The use of general controlled non-invasive hypothermia in complex management of the centrogenous hyperthermic response in patients with severe traumatic brain injury is an efficient technique of decreasing body temperature, considering the fact that the conventional techniques of fever arrest has the low efficiency in this case. The results of neurovisualizing techniques showed that the technique of controlled hypothermia promoted the decrease in intensity of cerebral edema.
The technique was safe. It was supported by the results of the laboratory and clinical examinations. However development of pneumonia during treatment at the background of the controlled hypothermia system suggests that for further use of the technique, the special attention should be given to prevention of hospital infections and researching whether this technique is a predisposing factor of the infections, for example, by means of depressing the immune response of the patient.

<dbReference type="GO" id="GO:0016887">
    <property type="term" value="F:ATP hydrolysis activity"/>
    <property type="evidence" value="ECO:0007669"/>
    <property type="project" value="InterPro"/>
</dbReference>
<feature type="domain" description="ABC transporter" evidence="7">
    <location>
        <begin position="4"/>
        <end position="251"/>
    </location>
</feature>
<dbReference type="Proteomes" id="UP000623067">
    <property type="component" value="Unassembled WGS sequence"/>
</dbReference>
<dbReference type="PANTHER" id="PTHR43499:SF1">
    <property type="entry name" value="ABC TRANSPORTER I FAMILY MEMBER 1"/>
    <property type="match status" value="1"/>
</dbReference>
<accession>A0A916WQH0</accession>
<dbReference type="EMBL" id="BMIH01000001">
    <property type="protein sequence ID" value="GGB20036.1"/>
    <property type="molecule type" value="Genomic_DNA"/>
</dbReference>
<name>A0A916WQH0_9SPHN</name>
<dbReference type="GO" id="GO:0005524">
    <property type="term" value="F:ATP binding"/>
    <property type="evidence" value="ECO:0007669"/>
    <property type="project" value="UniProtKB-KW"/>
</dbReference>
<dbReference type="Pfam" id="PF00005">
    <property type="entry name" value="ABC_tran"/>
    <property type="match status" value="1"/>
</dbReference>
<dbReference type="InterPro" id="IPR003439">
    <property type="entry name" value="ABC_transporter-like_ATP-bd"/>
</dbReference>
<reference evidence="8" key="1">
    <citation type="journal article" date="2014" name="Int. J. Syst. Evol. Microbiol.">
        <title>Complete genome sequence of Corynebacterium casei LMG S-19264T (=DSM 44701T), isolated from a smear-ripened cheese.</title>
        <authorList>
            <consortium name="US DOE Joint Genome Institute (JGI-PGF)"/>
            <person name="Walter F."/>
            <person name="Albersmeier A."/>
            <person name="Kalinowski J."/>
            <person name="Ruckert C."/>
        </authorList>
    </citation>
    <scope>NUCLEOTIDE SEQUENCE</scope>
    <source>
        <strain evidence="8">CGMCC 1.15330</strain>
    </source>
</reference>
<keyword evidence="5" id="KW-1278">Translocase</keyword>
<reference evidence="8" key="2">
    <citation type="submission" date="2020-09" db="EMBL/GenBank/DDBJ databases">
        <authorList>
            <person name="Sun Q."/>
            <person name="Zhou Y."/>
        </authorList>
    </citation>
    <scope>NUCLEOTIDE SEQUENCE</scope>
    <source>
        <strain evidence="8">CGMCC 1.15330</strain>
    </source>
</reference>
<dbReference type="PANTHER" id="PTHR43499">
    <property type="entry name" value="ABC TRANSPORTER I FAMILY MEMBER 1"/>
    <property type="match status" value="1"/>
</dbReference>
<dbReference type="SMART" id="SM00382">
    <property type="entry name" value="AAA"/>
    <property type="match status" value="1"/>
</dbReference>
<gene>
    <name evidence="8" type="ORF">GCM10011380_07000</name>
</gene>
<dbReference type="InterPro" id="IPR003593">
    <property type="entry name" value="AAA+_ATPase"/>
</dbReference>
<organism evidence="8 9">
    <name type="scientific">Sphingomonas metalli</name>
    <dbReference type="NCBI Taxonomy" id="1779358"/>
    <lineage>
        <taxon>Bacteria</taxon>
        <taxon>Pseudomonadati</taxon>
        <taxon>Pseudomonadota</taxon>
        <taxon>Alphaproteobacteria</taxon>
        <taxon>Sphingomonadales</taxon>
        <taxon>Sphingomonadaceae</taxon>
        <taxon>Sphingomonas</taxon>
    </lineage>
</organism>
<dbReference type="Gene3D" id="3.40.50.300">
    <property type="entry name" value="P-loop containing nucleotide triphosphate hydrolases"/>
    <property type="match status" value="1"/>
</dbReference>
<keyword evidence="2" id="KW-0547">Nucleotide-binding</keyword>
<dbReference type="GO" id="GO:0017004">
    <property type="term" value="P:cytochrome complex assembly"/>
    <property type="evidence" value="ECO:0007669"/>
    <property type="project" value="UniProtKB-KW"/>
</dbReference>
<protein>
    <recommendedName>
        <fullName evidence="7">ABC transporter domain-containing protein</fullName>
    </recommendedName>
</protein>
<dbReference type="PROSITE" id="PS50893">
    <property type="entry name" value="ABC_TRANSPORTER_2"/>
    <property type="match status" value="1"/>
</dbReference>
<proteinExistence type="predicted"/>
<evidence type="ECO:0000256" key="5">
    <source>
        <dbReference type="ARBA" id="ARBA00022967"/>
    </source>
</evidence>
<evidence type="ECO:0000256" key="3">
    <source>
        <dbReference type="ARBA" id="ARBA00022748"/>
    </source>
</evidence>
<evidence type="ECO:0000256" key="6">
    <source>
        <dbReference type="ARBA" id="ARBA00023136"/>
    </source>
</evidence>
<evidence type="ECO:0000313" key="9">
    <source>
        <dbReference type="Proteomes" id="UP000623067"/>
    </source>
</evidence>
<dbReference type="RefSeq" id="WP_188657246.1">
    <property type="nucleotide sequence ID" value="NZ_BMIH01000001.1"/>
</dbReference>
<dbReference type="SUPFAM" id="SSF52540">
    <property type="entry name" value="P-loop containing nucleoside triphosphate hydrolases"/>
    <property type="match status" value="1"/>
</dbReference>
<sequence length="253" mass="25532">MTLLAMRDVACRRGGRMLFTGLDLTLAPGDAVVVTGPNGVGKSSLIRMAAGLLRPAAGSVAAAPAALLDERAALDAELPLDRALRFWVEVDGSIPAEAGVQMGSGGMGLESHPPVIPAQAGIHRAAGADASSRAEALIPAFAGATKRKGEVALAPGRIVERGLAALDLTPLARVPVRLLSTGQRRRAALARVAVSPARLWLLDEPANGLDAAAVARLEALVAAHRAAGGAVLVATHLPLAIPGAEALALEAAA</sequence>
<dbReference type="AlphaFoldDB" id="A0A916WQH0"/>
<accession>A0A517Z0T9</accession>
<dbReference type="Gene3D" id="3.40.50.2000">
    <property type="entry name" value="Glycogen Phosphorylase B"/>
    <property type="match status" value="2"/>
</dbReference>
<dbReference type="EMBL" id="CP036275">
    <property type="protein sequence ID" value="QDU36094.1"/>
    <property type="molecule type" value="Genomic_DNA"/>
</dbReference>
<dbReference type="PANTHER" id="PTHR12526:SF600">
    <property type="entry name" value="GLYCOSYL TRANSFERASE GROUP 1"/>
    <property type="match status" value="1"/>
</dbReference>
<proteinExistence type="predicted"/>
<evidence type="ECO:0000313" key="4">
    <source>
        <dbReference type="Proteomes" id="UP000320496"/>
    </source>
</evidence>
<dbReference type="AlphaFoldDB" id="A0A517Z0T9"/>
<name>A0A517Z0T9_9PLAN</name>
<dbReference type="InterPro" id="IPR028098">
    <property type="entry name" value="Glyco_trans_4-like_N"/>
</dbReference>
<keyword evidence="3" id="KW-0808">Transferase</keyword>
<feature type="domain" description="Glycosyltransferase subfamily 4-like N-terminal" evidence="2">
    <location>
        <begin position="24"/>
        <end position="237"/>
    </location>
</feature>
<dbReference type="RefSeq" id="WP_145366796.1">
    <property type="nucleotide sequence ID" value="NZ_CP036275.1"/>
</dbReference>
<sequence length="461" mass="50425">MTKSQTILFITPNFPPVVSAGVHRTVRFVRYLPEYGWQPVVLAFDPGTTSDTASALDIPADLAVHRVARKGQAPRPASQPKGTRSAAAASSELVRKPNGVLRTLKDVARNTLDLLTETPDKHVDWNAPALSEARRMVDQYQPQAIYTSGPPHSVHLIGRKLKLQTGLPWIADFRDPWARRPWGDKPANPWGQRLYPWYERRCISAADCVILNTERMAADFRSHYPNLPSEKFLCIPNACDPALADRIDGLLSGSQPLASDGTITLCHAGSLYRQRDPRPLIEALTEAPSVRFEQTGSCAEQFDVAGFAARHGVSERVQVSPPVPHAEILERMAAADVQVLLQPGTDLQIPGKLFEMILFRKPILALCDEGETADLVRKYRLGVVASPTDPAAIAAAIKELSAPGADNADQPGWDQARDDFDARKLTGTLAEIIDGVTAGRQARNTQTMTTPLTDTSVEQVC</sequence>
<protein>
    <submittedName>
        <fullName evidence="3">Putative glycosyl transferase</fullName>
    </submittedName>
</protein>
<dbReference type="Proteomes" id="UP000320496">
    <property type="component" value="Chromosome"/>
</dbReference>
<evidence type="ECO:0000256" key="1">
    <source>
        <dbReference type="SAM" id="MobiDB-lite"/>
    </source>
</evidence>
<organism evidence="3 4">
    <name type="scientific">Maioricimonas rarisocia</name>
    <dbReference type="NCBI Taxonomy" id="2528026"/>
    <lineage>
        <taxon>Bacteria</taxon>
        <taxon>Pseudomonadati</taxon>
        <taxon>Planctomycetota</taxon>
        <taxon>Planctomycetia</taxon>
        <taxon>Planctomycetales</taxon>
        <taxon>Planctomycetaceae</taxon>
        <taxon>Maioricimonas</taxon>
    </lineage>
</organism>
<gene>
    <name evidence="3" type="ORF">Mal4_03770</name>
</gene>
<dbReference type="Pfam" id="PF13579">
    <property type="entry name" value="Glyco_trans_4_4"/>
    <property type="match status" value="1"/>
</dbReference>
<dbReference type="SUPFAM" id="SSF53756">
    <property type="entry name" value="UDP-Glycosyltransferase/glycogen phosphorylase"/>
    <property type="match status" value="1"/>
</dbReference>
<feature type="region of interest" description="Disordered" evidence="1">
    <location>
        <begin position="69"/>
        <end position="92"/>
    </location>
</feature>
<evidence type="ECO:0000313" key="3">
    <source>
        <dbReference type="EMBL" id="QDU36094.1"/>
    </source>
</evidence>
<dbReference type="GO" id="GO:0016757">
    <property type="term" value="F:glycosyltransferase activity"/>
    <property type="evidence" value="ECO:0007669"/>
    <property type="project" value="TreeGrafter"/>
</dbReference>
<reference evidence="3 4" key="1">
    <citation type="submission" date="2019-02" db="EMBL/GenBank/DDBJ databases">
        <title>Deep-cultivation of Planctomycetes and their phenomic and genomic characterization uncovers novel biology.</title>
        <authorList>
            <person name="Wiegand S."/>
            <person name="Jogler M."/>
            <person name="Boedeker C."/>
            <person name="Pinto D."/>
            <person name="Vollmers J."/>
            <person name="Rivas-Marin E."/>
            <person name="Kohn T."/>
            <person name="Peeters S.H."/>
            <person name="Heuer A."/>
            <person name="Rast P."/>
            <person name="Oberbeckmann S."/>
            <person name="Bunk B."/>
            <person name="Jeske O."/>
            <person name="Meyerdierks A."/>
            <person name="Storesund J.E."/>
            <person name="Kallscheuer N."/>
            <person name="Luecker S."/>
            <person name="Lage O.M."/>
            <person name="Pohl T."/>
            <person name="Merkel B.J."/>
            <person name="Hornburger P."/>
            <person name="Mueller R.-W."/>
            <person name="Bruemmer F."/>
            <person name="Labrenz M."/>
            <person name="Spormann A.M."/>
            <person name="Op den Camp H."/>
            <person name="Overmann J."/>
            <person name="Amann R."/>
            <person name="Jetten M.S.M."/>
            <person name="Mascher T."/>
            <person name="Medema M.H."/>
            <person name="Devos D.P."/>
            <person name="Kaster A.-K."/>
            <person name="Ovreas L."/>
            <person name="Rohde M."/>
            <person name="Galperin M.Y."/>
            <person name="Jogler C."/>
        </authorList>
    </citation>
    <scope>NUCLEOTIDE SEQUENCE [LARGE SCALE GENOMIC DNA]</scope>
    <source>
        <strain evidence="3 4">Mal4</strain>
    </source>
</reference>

Information about financing and conflict of interests:
The study was conducted without sponsorship.
The authors declare the absence of clear and potential conflicts of interests relating to the publication of this article.